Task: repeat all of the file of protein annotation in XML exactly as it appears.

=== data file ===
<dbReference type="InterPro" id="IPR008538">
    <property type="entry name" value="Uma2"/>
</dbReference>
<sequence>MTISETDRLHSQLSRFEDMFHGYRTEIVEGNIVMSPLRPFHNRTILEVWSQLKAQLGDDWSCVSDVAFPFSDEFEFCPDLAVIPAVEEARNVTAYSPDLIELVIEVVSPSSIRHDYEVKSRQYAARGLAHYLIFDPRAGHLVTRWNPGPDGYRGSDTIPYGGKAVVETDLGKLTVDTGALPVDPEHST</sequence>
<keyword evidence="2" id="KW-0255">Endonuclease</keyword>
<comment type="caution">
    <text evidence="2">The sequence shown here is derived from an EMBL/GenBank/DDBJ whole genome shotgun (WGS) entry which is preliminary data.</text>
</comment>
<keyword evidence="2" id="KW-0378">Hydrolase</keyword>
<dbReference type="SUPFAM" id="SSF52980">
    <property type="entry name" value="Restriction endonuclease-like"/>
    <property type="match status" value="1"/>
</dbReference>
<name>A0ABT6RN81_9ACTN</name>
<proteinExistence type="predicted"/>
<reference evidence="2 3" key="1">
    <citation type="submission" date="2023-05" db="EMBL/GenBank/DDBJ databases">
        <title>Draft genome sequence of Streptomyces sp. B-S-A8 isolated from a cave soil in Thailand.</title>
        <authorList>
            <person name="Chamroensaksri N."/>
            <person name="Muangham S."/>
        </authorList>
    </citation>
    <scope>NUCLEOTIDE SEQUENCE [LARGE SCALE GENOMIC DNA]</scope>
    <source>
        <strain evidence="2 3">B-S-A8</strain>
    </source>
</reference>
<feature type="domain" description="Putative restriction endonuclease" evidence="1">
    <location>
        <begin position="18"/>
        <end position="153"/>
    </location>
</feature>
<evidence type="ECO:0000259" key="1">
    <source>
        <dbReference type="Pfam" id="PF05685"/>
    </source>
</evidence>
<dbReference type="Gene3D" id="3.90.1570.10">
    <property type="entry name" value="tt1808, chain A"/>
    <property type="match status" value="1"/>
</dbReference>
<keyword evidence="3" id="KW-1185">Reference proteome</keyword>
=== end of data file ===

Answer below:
<dbReference type="InterPro" id="IPR008538">
    <property type="entry name" value="Uma2"/>
</dbReference>
<sequence>MTISETDRLHSQLSRFEDMFHGYRTEIVEGNIVMSPLRPFHNRTILEVWSQLKAQLGDDWSCVSDVAFPFSDEFEFCPDLAVIPAVEEARNVTAYSPDLIELVIEVVSPSSIRHDYEVKSRQYAARGLAHYLIFDPRAGHLVTRWNPGPDGYRGSDTIPYGGKAVVETDLGKLTVDTGALPVDPEHST</sequence>
<keyword evidence="2" id="KW-0255">Endonuclease</keyword>
<comment type="caution">
    <text evidence="2">The sequence shown here is derived from an EMBL/GenBank/DDBJ whole genome shotgun (WGS) entry which is preliminary data.</text>
</comment>
<keyword evidence="2" id="KW-0378">Hydrolase</keyword>
<dbReference type="SUPFAM" id="SSF52980">
    <property type="entry name" value="Restriction endonuclease-like"/>
    <property type="match status" value="1"/>
</dbReference>
<name>A0ABT6RN81_9ACTN</name>
<proteinExistence type="predicted"/>
<reference evidence="2 3" key="1">
    <citation type="submission" date="2023-05" db="EMBL/GenBank/DDBJ databases">
        <title>Draft genome sequence of Streptomyces sp. B-S-A8 isolated from a cave soil in Thailand.</title>
        <authorList>
            <person name="Chamroensaksri N."/>
            <person name="Muangham S."/>
        </authorList>
    </citation>
    <scope>NUCLEOTIDE SEQUENCE [LARGE SCALE GENOMIC DNA]</scope>
    <source>
        <strain evidence="2 3">B-S-A8</strain>
    </source>
</reference>
<feature type="domain" description="Putative restriction endonuclease" evidence="1">
    <location>
        <begin position="18"/>
        <end position="153"/>
    </location>
</feature>
<evidence type="ECO:0000259" key="1">
    <source>
        <dbReference type="Pfam" id="PF05685"/>
    </source>
</evidence>
<dbReference type="Gene3D" id="3.90.1570.10">
    <property type="entry name" value="tt1808, chain A"/>
    <property type="match status" value="1"/>
</dbReference>
<keyword evidence="3" id="KW-1185">Reference proteome</keyword>